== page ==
Deep Tissue Massage

How deep tissue massage works

Deep tissue massage is a therapy that focuses on realigning the deepest layers of muscle tissue, tendons and fascia (the protective layer surrounding muscles, bones and joints). Deep tissue massage can be used for a variety of physical ailments through use of deep finger pressure and slow, firm strokes.

Over time, due to tension or injury, adhesions (bands of painful, rigid tissue) form in the muscles, tendons and ligaments. Adhesions can block circulation and cause pain, limited movement and inflammation.

Deep tissue massage functions via physically breaking down these adhesions to relieve pain and restore normal movement.

Trigger point therapy addresses tight areas within a muscle tissue that causes pain in other parts of the body. Trigger point therapy is designed to alleviate the source of the pain through cycles of isolated pressure and release. With the patient’s active participation through deep breathing and isolating the exact location of intensity and discomfort, will allow the physician to best address and reduce the pain.

Shiatsu is a form of Japanese bodywork based on the theoretical framework of Traditional Chinese medicine. Shiatsu means “finger pressure” where fingers, thumbs and palms; assisted stretching; and joint manipulation and mobilization are used.

The main concept behind shiatsu techniques is that energy, qi (pronounced “chi”) circulates along channels or meridians in the body. When this qi flows freely the individual will be physically, emotionally and spiritually well. On the other hand, a myriad of conditions can cause an imbalance resulting in discomfort.

Conditions Treated and Precautions

Reduces chronic pain and aches caused by repetitive strain or postural problems
Contracted areas such as stiff neck and upper back
Low back pain
Leg muscle tightness
Sore shoulders
Improves blood pressure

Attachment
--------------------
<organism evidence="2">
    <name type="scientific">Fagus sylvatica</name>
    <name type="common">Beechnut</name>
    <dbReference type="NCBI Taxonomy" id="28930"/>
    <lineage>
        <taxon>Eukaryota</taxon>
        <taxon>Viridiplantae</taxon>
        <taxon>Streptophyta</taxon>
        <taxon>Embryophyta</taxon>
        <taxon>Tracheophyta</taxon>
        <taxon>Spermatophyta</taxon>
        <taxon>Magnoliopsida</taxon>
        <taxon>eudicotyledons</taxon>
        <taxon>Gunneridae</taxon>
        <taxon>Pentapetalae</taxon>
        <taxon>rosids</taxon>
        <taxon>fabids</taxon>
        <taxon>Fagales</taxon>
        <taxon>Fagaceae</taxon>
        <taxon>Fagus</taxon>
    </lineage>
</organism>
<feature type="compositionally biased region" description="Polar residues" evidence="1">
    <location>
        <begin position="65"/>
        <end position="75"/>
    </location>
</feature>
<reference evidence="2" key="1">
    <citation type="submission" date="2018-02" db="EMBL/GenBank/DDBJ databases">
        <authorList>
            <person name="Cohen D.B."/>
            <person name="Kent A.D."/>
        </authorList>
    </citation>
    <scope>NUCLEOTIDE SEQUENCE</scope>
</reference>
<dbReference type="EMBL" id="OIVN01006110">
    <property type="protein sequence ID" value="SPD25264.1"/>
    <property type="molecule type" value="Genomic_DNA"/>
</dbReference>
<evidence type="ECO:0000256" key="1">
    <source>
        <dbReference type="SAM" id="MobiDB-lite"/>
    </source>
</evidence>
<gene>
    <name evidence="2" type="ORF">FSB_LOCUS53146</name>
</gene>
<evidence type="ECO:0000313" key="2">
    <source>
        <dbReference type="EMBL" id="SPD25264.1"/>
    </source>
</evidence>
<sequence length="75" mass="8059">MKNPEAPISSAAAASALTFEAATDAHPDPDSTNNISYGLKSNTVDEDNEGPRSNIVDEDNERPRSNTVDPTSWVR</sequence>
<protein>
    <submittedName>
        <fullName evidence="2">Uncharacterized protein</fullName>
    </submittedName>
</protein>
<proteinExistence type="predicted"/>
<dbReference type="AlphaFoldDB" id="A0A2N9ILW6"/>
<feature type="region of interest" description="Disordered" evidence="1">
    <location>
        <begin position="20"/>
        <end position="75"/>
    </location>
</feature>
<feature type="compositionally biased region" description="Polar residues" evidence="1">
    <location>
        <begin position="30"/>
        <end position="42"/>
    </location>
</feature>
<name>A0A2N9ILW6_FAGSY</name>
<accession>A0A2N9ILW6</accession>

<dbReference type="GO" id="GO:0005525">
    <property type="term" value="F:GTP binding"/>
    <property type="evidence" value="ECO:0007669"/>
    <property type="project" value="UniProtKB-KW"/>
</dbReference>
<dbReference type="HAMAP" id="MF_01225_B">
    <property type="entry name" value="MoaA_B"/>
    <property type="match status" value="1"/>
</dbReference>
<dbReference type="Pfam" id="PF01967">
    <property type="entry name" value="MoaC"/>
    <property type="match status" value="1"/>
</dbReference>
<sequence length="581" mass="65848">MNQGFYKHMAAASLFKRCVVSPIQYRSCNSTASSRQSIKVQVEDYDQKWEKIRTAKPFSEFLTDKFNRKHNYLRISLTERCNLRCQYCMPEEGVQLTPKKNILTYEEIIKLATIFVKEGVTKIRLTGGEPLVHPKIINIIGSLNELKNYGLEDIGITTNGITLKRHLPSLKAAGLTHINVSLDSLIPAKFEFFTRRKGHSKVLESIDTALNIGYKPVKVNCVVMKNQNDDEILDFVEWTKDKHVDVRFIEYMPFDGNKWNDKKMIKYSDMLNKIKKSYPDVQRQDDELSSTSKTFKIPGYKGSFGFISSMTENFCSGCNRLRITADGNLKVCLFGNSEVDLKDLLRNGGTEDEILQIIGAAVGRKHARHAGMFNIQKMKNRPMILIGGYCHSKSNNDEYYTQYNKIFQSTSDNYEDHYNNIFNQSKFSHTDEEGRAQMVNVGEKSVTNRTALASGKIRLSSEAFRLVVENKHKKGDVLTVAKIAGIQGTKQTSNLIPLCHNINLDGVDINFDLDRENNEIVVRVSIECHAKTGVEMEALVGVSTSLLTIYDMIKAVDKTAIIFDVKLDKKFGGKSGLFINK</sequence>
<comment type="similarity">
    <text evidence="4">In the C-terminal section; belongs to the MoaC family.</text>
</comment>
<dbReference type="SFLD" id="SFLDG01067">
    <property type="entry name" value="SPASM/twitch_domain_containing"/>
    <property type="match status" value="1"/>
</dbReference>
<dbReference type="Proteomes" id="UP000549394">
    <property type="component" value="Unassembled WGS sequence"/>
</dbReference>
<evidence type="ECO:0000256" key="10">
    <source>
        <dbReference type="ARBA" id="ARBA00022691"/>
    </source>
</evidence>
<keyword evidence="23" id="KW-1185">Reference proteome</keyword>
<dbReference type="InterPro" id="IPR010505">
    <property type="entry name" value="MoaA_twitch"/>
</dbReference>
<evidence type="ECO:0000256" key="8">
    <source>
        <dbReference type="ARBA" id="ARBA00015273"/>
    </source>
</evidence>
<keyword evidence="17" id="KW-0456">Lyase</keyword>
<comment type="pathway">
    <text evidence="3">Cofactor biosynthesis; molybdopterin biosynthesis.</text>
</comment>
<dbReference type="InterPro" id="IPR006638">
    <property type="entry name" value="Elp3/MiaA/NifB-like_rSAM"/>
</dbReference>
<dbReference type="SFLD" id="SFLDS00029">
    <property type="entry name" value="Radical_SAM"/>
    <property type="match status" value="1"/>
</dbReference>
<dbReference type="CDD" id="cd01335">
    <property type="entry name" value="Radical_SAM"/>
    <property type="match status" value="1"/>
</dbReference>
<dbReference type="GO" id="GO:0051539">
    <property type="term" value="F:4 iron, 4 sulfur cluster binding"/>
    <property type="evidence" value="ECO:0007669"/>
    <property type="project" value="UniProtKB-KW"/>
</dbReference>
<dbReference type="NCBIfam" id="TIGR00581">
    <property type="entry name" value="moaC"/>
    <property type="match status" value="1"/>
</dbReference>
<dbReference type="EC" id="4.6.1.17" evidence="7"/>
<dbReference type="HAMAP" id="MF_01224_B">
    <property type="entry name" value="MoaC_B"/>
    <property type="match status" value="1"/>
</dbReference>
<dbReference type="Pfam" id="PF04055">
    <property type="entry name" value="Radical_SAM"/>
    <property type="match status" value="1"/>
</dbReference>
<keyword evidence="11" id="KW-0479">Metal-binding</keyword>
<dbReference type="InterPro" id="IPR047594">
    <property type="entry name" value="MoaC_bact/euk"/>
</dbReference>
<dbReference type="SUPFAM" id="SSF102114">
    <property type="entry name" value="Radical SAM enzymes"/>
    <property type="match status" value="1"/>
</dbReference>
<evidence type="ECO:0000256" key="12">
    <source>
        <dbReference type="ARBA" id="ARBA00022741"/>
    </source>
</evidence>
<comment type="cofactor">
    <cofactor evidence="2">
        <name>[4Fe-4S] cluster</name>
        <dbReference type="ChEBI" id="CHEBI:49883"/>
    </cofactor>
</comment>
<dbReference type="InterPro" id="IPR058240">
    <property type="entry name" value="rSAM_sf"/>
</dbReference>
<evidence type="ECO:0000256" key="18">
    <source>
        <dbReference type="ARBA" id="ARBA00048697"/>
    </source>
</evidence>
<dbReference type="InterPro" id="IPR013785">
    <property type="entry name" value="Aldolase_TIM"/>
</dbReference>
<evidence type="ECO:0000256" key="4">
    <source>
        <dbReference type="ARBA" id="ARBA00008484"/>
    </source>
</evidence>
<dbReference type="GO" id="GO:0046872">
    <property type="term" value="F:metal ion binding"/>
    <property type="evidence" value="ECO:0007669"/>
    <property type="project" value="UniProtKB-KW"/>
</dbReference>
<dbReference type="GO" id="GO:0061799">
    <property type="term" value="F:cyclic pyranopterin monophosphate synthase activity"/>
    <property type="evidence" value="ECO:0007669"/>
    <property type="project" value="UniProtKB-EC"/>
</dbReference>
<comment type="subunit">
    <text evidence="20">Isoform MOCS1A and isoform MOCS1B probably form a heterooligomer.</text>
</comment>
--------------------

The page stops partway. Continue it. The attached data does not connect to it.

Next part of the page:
Breaks up scar tissue
Rehabilitates inured muscles
Relieves stress
Following a workout


Although these techniques can help many conditions, it is important to note when it may not be recommended. DTM is not recommended when:

Infectious skin disease, rash, or open wounds
Immediately after surgery
Immediately after chemotherapy or radiation, unless recommended by your doctor
People with osteoporosis should consult their doctor before getting a massage
Prone to blood clots. There is a risk of blood clots being dislodged. If you have heart disease, check with your doctor before having a massage.
Pregnant women should check with their doctor first if they are considering getting a massage. Massage during pregnancy should be performed by a therapist trained in pregnancy massage.
Massage should not be done directly over bruises, inflamed skin, unhealed wounds, tumors, abdominal hernia or areas of recent fractures.

Tips and care

Don’t eat a heavy meal prior to treatment
May result in muscle soreness or tenderness, lasting a day or two. This is normal.
Make sure to drink plenty of water to help flush out toxins released from muscles to properly hydrate muscles. This may help reduce the muscle stiffness following treatment.
Avoid strenuous activity after treatment.
Stretching may help prevent muscle aches and pain after treatment.
During your visit, we will discuss what is best for you and tailor the treatment based on what you will benefit from the most, whether it be deep tissue, trigger point or shiatsu techniques. Our goal is to significantly reduce pain by the end of your visit.

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